What is fitness for work?
The concept of fitness for work is broad and relates to the capacity of a worker to do their role or specific job activities safely and productively. This is separate to competency.
Fitness for work deals with individual factors, including:
- medical fitness (i.e. physical health and functional capacity)
- mental health and wellbeing
- alcohol and other drug use.
Organisations should assess if individuals are able to safely complete their specific work-related activities. This means taking into consideration the person's functional capacity, potential impact of any medical conditions they may have, and external factors such as the nature of the work and working environment.
What causes fatigue?
Fatigue can be caused by many factors, both in and out of the workplace. It is a significant human and organisational factor that needs to be managed properly.
Fatigue impacts on many of the abilities we rely on to ensure the safety of all individuals in the workplace. It impairs:
- ability to process information
- decision-making and judgement
- concentration and memory
- risk perception
- reactions to changes in a situation
- physical coordination
Fatigue risk management needs to address:
- working hours – e.g. average weekly hours, shift length and rotation
- work demands – e.g. repetitive work, work with high physical/mental demands
- extended exposure to environmental conditions – e.g. noise, extreme temperature, vibration
- lifestyle factors – e.g. amount and quality of sleep, recent illness or injury.
Risk factors for fatigue may be interrelated and can be cumulative. Both employers and workers have a role to play in making sure any risks associated with fatigue are minimised.
In consultation with workers, employers must develop control measures to address the potential risk of fatigue arising from the work and work environment. This should include adequate supervision and competency in managing worker fatigue, procedures for fatigue management and provision of information and training about fatigue to workers.
When is medical fitness important?
In order to meet their duty of care and protect workers from hazards, employers need to be aware of the physical requirements associated with each of the tasks that workers are required to perform.
Understanding the physical requirements of each job allows an employer to:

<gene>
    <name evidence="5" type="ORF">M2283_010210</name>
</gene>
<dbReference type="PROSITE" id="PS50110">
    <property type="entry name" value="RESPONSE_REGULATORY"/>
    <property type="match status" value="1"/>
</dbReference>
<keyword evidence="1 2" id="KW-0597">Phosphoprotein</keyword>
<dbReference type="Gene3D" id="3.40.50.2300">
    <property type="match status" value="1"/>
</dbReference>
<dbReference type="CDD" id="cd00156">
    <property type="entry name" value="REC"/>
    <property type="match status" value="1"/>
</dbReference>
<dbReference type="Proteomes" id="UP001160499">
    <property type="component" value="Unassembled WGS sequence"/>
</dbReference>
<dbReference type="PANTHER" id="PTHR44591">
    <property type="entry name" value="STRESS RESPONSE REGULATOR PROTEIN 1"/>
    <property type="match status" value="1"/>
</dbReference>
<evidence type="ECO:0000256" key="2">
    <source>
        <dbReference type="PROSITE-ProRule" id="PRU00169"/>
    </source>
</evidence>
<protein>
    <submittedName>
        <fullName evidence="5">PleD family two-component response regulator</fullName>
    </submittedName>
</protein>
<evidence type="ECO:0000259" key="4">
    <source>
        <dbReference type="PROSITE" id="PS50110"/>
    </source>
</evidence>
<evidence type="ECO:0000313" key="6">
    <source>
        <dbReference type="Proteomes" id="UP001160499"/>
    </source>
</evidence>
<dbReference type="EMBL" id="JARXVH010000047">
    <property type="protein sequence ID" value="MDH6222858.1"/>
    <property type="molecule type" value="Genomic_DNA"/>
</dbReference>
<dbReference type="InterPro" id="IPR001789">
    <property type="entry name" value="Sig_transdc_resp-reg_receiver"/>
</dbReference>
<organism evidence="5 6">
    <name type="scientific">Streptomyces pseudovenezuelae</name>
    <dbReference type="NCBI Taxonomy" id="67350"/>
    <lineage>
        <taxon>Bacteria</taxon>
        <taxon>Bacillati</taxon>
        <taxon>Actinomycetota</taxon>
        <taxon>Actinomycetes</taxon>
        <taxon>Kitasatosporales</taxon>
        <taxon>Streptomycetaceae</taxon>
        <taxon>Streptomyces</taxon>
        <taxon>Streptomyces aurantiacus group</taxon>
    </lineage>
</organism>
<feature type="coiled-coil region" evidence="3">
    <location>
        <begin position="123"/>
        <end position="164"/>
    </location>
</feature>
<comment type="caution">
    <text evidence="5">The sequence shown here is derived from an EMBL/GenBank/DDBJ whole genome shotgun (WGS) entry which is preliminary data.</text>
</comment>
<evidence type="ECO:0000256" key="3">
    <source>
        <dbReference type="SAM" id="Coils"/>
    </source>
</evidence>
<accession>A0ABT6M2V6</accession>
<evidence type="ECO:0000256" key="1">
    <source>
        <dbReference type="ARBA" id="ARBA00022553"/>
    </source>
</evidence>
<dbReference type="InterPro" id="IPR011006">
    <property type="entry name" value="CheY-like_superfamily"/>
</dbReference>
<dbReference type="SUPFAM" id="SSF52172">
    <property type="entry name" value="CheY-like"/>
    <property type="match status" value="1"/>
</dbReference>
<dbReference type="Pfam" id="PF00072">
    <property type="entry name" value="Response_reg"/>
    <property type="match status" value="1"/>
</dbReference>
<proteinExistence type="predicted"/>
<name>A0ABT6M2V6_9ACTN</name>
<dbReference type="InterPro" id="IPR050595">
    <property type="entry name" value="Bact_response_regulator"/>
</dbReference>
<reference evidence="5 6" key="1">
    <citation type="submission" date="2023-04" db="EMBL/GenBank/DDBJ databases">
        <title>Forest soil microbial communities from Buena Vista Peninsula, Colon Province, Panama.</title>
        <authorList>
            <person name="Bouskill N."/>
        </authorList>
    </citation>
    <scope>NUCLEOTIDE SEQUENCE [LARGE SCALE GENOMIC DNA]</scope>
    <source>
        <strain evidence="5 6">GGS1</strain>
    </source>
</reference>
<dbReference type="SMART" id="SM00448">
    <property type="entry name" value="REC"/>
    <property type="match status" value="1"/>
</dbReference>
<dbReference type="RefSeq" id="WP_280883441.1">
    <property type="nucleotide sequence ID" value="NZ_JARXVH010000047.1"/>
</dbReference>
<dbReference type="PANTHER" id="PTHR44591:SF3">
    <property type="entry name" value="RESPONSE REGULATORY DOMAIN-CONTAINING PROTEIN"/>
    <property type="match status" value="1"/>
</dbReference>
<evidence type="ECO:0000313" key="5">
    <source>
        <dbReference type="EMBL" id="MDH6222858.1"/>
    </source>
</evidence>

- identify and manage risks associated with the role
- employ individuals who are likely to be able to meet the physical requirements of the job without injuring themselves
- develop return to work programs for individuals returning to work after physical injury or illness.
- Develop job descriptions for each position within the organisation, including details of specific functional requirements of physical tasks.
- Analyse functional requirements of all physical tasks required of people on site and manage associated hazards in accordance with the hierarchy of control.
- Conduct functional capacity assessments of individuals prior to employment and at regular intervals to monitor for change.
- Promote early reporting of all physical injuries that occur on site and off site so that the workplace can make necessary modifications to job design or environment in order to prevent exacerbation of injuries.
- Engage health professionals to assist with return to work programs following physical injury.
- Identify ways to modify job requirements in order to:
- assist in early return to work
- avoid more complex return to work programs
- prevent the development of secondary mental health issues associated with prolonged time away from work.
Mental health and wellbeing
Mental health refers to the condition of an individual with regard to their psychological and emotional wellbeing.
In the same way that physical injury or ill-health can impact on somebody’s ability to function at work, compromised mental health can do the same. Approaching the management of mental health at work can be done following similar procedures to those used to manage physical health with provisions for prevention, intervention and recovery.